However, when you respond to a priest, the answer is Dia Duibh (plural “God be with you”).

St Mary’s, where MacGiolla Cathain was baptized, was built in 1784, thanks in large part to funds raised by the Presbyterians and the Church of Ireland, when only 365 Catholics, about 8% of the population, lived in Belfast.

The number of Catholics reached about half of the city’s population in 2011, and the latest census figures for 2021 will be released next year.

It is the only church in Down and Connor to celebrate mass in Irish every week. Others might do this on occasions like St. Patrick’s Day or when people request services in Irish for First Communions, weddings, and funerals.

“It’s obviously more prevalent in countries like Donegal,” said MacGiolla Cathain, referring to a county in the Republic of Ireland, where he said celebrating mass in Irish was “about as common as the mass celebrated in Spanish in Spain “.

The priest said he was measuring “the growing appreciation of the language” in Northern Ireland by the number of confirmations of the Irish language in his diocese. “About seven years ago the number of children was around 200, now it is around 300, a 50% increase,” he said.

“It is not about claiming, it is about reclaiming oneself because the Irish language does not belong to one religious group or another, it belongs to everyone.”

– Bro. Darach MacGiolla Cathain

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Ervine’s new school, named Naíscoil na Seolta, was due to open in September in the predominantly Protestant east of Belfast. She chose the name na seolta or “the sails” as a nod to the region’s shipbuilding history, including, most famously, the RMS Titanic.

She fell in love with the language during a six-week introductory course as part of a cross-community women’s group and has been teaching it to adult beginners for almost 10 years, an achievement that has seen Queen Elizabeth II bestow on him a special honor. This year for its language services.

His classes on behalf of the Methodist Church’s East Belfast mission began in November 2011 and the following September saw the establishment from a center called Turas, which means journey or pilgrimage in Irish and Scottish Gaelic.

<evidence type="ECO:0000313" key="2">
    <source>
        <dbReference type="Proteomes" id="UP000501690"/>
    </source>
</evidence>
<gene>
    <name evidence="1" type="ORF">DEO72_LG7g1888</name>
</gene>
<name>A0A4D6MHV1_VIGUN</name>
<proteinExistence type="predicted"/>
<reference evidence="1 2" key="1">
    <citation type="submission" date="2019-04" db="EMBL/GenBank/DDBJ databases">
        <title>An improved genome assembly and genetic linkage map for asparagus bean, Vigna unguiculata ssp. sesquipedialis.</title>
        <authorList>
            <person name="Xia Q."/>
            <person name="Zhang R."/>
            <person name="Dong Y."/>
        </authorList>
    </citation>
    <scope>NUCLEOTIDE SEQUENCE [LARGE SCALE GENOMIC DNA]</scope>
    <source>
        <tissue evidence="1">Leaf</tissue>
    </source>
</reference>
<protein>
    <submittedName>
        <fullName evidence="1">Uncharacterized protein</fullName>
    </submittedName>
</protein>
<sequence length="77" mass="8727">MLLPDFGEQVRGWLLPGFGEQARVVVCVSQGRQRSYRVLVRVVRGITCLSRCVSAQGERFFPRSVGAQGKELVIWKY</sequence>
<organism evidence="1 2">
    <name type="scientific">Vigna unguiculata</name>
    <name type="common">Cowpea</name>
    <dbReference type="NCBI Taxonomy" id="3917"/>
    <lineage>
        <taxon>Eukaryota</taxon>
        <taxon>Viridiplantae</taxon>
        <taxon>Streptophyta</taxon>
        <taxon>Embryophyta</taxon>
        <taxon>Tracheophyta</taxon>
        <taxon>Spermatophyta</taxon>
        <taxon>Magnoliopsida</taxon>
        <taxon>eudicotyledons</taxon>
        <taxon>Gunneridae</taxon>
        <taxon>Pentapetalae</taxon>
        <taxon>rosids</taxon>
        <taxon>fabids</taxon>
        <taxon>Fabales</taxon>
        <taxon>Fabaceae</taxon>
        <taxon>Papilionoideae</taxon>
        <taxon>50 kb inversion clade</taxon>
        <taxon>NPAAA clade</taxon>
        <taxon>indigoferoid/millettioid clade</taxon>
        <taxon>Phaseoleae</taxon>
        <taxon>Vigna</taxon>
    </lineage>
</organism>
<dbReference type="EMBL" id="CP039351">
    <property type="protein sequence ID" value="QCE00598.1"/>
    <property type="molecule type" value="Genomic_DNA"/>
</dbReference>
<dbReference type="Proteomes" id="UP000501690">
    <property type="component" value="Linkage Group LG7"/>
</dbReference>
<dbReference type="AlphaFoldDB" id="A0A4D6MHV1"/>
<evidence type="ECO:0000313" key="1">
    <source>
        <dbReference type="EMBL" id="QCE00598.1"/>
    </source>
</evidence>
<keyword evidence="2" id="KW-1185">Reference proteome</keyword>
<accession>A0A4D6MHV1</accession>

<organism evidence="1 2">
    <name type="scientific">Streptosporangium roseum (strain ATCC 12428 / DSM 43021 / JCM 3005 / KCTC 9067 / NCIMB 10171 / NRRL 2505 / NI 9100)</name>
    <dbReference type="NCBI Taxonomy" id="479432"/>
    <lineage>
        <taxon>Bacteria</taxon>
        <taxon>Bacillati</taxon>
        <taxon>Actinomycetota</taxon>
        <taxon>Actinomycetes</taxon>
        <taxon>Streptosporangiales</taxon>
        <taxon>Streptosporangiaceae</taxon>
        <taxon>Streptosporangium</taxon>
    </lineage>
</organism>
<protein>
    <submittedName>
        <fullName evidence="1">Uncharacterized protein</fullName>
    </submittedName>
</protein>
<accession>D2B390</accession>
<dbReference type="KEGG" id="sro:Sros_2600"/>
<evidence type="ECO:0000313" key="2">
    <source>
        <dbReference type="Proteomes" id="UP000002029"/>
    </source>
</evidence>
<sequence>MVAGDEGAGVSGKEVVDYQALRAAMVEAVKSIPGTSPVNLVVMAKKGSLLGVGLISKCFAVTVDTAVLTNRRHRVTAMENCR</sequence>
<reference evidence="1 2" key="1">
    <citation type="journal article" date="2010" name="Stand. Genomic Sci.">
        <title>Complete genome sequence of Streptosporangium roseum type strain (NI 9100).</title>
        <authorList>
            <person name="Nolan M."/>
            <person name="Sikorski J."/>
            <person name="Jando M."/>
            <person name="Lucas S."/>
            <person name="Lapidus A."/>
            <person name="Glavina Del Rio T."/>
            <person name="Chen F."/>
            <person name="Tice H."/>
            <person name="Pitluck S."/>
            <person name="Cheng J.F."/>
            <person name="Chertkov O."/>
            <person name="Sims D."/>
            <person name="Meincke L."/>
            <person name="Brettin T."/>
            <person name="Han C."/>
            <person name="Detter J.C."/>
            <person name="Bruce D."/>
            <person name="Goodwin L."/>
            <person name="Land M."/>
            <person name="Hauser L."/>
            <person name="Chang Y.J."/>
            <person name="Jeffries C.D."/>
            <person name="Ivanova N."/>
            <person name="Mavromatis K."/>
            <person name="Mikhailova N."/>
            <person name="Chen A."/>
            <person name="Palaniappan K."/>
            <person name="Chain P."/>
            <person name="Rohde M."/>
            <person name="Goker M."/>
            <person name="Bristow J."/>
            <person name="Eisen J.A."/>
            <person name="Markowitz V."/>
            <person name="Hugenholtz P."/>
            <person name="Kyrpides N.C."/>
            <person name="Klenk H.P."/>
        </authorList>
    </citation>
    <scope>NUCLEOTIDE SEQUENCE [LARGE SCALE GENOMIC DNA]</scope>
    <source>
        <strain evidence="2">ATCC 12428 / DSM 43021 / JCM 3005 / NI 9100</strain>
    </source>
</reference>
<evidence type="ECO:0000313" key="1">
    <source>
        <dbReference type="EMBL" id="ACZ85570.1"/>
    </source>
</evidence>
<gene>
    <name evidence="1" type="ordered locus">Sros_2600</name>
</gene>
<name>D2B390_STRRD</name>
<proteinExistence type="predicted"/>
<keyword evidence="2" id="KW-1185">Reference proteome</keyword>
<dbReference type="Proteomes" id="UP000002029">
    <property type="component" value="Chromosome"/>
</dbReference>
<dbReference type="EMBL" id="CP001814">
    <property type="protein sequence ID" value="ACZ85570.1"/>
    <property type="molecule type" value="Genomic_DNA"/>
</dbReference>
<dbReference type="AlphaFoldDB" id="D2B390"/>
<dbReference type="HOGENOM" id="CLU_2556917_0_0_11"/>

Seeing attendance increase “year on year” in East Belfast convinced Ervine of an increased interest in Irish there. She decided to open a naíscoil after being invited by Braniel Primary School principal Diane Dawson to teach Irish as part of a post-COVID-19 ‘recovery program’ in March.

Dawson, also a Unionist, was delighted with the results. She introduced Irish, Spanish and Sign Language to facilitate the smooth return of children to a school environment.

She rejoices at a mother’s memory of a scene in the back of her car when the children’s iPad stopped working. She heard her 8 year old ask her 5 year old, “How much is two plus two?” Tell me the answer in Irish.

“A ceathair,” replied the 5-year-old: Four.

A street sign in West Belfast uses both the English and Irish languages.  (RCN / Claude Colart)

A street sign in West Belfast uses both English and Irish. (RCN / Claude Colart)

When Ervine wondered aloud if there was room for an Irish-speaking preschool, Dawson immediately suggested an empty mobile classroom on the property.

Within weeks, the education authorities granted permission and two years of funding was secured from Foras Na Gaeilge, which promotes the Irish language throughout Ireland.

While only three complaints came from parents at Braniel Elementary School, most of the resistance to naíscoil was falsely claimed to come from the community, Dawson said. In fact, some votes against the school came from different parts of Northern Ireland and others from as far away as England and Scotland.

Ervine and Dawson took the threats seriously, keeping in mind the 2001 attacks on children through a Protestant neighborhood to Holy Cross Girls’ Primary School. “We knew it couldn’t be another Holy Cross,” Ervine said.

She is determined to open the naíscoil and is convinced that one day it “will simply be part of our history and show how far we have come”.

If she could, Ervine would say to the opponents of the naíscoil: “Come and sit with me. Have a cup of tea and let’s talk about your problems, in a reasonable and rational way.”

MacGiolla Cathain describes Ervine’s work as “extraordinary”.

Reflecting on his pioneering efforts half a century after his parents’ contribution to the Irish language, he said: “It is very important to break down these barriers. It is not about claiming, it is about recovering because that the Irish language does not belong to anyone, religious group or whatever, it belongs to everyone. “

[Sahm Venter is a freelance journalist and the editor of several books, including The Prison Letters of Nelson Mandela.]